This line, the climax of the prayer, combines the RH and YK themes. One one hand, God will reign over the entire world. On the other hand, the Jewish people will be redeemed and returned to the Temple in Jerusalem. By suggesting that God will rule - but rule "in" Jerusalem - the goals of the two holidays are fused together.

7. "As it is written, 'Hashem will rule forever; your God, Zion, for all generations. Halleluyah.' "

We conclude with a Biblical verse to reinforce the requests. Here too, God rules - but specifically from Jerusalem. Thus, as in the final request, the two holidays' themes are united.

In Summary

This particular prayer I see as an "anthem" of the Yamim Noraim. It expresses the themes of each holiday, alternating between one and the other. Lines 2 and 4 relate to Yom Kippur; 3 and 5 relate to Rosh Hashanah. In the remaining lines - 1, 6, 7 - the goals of the two holidays are united. God will be recognized by all. And Israel will repent and be restored. These goals are distinct, and each has a separate holiday devoted to it. But in the final analysis, in the view of Judaism, they are inseparable.

Wednesday, September 13, 2006

13 Middot

(Credit for this mostly to R' Menachem Leibtag)
The core of the slichot (and Yom Kippur) prayers is the 13 Middot or Attributes of God. In selichot, they are recited over and over with various songs and poems in between. At first glance they seem like a kind of magic spell which instantly gets you forgiveness for your sins. But that would be very strange and, I think, foreign to Judaism. What, in fact, do they mean? Why are they recited?

If you look at the Ten Commandments, you will notice something interesting. They include not just commandments and reasons for the commandments, but also descriptions of God. For example, God is "zealous" ("kana", 2nd commandment) and unforgiving to sinners (3rd commandment).

Historically, the Ten Commandments were written on tablets and given to Moshe. But after the sin of the golden calf, Moshe broke the tablets. This symbolized a more important fact: that the covenant signified by the 10 Commandments was now nullified. It had to be, because a zealous and unforgiving God could not coexist with a sinning Jewish people. When Moshe went back to God, there were two options. Either the Jewish people would be annihilated. Or else, God's attributes would have to change.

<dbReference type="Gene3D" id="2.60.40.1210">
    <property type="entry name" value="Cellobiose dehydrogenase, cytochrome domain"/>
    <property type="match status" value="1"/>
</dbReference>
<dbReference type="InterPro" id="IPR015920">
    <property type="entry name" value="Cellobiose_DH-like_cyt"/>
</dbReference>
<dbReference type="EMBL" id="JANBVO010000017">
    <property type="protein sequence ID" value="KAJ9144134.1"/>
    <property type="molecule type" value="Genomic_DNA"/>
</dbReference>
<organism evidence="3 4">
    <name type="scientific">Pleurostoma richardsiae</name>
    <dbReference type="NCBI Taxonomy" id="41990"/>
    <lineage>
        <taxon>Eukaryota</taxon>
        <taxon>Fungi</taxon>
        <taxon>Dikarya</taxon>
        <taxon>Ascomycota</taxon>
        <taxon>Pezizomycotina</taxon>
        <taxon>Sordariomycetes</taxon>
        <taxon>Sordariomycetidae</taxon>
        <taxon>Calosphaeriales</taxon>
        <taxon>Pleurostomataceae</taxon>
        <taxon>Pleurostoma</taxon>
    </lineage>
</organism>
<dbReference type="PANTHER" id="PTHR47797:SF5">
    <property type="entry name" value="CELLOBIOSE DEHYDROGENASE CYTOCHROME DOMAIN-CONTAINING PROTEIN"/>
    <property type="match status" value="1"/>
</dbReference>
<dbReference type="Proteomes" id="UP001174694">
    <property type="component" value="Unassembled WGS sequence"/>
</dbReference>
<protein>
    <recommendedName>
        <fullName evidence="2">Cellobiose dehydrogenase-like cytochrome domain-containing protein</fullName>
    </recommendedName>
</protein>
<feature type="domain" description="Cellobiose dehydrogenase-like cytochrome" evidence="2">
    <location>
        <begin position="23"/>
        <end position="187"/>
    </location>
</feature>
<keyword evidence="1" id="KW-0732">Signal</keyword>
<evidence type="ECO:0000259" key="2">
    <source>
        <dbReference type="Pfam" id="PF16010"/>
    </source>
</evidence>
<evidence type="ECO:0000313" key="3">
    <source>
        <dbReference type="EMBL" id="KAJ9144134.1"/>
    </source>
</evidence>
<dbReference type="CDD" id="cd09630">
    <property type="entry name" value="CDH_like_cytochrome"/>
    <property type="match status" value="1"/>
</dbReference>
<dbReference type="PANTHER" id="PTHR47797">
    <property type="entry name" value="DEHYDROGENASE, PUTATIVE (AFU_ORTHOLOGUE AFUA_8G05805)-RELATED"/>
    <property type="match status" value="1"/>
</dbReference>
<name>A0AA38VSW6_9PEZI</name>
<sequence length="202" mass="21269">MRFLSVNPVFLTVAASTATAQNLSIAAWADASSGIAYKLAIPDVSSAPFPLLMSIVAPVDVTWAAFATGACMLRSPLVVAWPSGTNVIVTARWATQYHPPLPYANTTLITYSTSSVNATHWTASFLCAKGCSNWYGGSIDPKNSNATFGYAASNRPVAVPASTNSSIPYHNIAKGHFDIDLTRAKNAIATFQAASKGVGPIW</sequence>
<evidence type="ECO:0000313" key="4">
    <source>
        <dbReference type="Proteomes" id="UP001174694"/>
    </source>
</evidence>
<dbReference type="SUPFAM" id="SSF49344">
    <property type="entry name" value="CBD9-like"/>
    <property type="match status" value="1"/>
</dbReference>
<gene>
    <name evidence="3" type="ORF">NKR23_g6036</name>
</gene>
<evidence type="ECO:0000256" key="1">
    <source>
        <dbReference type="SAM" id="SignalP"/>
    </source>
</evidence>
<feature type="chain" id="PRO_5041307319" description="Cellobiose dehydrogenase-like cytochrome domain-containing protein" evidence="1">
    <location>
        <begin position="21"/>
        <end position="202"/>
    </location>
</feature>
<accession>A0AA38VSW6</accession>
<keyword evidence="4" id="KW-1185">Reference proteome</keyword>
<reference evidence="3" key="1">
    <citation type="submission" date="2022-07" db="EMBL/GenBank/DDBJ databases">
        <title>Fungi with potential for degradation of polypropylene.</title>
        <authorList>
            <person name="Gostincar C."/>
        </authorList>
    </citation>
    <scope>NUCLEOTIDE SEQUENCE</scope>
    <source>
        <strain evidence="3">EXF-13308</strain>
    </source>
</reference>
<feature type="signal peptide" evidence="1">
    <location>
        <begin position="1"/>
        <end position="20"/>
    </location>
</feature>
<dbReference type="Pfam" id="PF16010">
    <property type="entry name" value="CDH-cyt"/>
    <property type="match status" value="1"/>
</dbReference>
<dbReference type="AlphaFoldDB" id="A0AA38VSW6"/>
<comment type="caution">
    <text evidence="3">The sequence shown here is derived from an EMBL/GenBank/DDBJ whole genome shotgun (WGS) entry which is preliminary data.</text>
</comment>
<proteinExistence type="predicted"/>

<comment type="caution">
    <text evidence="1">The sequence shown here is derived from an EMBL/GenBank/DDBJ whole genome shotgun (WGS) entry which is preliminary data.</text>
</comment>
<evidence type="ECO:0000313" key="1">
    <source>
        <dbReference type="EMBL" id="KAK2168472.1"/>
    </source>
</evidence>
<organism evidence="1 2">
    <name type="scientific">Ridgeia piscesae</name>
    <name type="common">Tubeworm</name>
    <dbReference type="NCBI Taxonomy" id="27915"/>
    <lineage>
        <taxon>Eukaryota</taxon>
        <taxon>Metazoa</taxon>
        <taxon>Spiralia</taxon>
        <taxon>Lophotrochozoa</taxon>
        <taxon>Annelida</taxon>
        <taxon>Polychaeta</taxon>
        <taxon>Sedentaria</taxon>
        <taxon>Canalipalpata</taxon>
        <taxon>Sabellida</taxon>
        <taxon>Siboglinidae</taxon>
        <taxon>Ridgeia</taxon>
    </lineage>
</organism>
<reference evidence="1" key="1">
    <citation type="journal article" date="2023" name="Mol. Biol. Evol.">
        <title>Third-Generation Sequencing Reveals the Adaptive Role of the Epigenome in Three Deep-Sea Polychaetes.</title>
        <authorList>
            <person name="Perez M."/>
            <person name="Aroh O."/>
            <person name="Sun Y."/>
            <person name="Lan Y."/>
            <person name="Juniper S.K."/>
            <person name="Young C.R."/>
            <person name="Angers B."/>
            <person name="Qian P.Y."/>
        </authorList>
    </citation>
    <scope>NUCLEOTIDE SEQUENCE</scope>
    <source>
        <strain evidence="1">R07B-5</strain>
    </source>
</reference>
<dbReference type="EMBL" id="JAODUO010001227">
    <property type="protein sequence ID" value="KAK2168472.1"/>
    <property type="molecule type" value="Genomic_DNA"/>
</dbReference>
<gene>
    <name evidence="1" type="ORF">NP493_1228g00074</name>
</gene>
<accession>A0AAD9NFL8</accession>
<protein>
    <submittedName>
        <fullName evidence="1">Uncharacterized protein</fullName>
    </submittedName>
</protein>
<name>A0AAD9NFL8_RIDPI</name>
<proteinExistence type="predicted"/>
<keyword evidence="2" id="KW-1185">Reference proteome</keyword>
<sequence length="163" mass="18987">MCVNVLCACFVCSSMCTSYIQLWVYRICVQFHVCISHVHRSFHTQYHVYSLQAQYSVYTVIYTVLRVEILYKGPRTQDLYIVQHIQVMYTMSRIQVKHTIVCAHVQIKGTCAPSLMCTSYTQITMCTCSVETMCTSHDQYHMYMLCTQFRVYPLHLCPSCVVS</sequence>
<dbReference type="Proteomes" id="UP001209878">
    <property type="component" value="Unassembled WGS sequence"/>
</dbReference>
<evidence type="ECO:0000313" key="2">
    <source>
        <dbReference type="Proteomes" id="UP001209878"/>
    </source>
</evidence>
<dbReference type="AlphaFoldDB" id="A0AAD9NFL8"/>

If you make a list of all the attributes of God in the second and third Commandments, and compare them to the 13 Middot (though the order is different), you will find that the "zealous" attributes in the Commandments have "non-zealous" parallels among the Middot. For example, "el kana" is replaced by "el rachum vechanum", "lo yenakeh" by "venakeh", "poked avon" by "nose avon", and so on. After the sin of the golden calf, God made a new covenant with the Jewish people. The actual commandments were unchanged (and so did not have to be repeated). But God's manner of relating to the Jewish people did change. Absolute justice was replaced by a mixture of justice and forgiveness. The changes were recorded for posterity in the 13 Middot, which represent a new set of tablets and a new covenant.

Obviously, God cannot forgive every sin, all the time, nor would that be desirable. After the 13 Middot, the Torah still sometimes mentions God's zeal, jealousy, and unforgiving justice. Sometimes God will be merciful, and sometimes not. Whenever we mention the 13 Middot in prayers, we are alluding to both covenants. We are praying that God act according to the later, merciful covenant, though the earlier model is still an option as well.

"Zechor lanu hayom brit shlosh esreh" - "Remember for us, today, the covenant of the 13 attributes"

Family and Aliyah


Monday, September 11, 2006

Esther and Batsheva II

Apologies to those who already saw this piece in English some months back. Of course nobody is going to read it in Hebrew. That's not a problem, though, as I translated it just to test my Hebrew writing skills. My posting it was just the excuse and motivation for translating it.

מגילת אסתר(ב,ז) מספר שאחרי שמתו ההורים של אסתר, מרדכי לקח את אסתר "לבת". לפי המדרש הידוע, אסתר באמת הפך להיות האישה של מרדכי ולא בת החורגת שלו. אני רוצה לחקור את הרקע ואת המסר של מדרש זו.